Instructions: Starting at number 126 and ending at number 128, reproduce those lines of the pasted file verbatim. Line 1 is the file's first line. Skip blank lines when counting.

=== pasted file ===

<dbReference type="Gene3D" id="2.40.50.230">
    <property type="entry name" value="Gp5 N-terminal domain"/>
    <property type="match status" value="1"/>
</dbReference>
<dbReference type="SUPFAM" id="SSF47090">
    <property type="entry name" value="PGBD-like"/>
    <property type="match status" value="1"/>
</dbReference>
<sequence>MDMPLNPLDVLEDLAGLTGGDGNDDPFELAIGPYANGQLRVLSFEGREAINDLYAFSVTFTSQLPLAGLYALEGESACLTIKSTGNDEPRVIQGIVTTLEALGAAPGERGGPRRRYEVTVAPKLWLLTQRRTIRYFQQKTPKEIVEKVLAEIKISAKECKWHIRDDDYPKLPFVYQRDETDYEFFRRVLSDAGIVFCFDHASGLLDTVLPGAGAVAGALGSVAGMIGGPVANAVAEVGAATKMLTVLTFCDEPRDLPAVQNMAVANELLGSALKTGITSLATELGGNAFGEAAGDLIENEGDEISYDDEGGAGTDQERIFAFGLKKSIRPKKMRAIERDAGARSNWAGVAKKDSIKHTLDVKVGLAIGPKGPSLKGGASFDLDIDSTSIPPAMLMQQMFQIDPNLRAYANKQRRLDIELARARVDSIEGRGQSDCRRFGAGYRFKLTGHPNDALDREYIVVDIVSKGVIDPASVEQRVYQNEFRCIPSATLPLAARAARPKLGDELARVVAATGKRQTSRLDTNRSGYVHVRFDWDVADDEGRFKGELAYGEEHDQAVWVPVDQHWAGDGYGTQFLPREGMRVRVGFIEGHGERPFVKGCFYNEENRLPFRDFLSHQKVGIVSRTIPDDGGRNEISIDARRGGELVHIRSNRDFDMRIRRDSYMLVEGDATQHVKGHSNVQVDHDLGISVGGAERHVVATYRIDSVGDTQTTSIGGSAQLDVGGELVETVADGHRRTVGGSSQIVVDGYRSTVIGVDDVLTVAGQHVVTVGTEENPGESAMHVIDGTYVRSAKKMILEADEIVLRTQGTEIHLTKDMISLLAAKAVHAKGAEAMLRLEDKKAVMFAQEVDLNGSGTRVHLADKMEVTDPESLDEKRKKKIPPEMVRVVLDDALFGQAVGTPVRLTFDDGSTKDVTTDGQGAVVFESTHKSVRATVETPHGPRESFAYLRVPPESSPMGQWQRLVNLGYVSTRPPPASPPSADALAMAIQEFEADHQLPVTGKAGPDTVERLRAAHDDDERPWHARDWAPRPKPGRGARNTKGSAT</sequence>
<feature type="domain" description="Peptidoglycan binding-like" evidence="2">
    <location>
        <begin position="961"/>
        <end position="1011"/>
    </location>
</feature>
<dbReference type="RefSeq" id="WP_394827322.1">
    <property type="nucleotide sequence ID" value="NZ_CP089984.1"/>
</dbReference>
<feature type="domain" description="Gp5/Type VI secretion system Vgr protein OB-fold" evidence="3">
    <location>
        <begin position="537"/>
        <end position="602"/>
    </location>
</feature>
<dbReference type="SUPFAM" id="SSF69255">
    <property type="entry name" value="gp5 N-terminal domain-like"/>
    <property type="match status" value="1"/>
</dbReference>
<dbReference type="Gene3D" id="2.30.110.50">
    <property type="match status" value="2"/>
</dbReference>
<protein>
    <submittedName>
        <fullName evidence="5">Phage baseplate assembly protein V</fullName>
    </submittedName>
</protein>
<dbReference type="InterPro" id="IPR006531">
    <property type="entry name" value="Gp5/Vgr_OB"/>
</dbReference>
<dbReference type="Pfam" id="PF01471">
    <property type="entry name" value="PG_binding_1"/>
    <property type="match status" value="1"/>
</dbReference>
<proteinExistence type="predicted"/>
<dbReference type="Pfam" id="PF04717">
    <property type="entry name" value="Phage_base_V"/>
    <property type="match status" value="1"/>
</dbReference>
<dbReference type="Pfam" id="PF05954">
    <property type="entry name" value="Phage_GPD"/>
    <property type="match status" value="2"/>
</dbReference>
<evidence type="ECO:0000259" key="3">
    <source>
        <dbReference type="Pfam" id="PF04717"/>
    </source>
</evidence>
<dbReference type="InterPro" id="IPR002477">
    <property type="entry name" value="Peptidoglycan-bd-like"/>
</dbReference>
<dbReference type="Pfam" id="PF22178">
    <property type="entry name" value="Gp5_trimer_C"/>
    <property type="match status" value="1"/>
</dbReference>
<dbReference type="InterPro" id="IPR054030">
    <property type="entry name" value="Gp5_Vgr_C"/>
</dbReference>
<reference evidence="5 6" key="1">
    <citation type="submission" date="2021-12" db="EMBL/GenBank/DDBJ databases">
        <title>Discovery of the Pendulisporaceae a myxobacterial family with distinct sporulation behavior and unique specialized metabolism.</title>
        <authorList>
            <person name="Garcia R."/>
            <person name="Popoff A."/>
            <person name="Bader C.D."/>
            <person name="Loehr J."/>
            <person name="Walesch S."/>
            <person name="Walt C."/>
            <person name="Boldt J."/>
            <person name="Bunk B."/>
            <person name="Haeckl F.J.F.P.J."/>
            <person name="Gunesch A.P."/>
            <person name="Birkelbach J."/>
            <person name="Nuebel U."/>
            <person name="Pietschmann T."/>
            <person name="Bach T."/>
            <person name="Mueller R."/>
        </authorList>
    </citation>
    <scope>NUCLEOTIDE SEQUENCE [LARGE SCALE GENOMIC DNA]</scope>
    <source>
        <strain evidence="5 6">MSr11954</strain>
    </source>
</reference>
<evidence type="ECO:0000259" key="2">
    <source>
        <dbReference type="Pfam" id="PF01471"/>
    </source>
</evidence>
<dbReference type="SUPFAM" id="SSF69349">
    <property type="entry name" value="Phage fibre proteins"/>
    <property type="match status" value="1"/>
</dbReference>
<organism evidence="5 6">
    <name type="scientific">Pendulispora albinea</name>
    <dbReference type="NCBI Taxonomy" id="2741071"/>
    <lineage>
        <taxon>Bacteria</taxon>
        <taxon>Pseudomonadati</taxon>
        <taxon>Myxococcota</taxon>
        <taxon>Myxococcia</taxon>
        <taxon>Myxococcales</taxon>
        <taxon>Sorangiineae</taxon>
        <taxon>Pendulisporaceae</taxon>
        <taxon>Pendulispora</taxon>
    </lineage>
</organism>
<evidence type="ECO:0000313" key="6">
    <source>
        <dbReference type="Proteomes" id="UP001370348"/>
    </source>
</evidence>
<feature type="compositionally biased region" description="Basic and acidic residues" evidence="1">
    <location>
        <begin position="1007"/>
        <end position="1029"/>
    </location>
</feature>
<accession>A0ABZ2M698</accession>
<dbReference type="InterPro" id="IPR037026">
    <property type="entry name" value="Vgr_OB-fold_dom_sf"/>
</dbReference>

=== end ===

    </location>
</feature>
<accession>A0ABZ2M698</accession>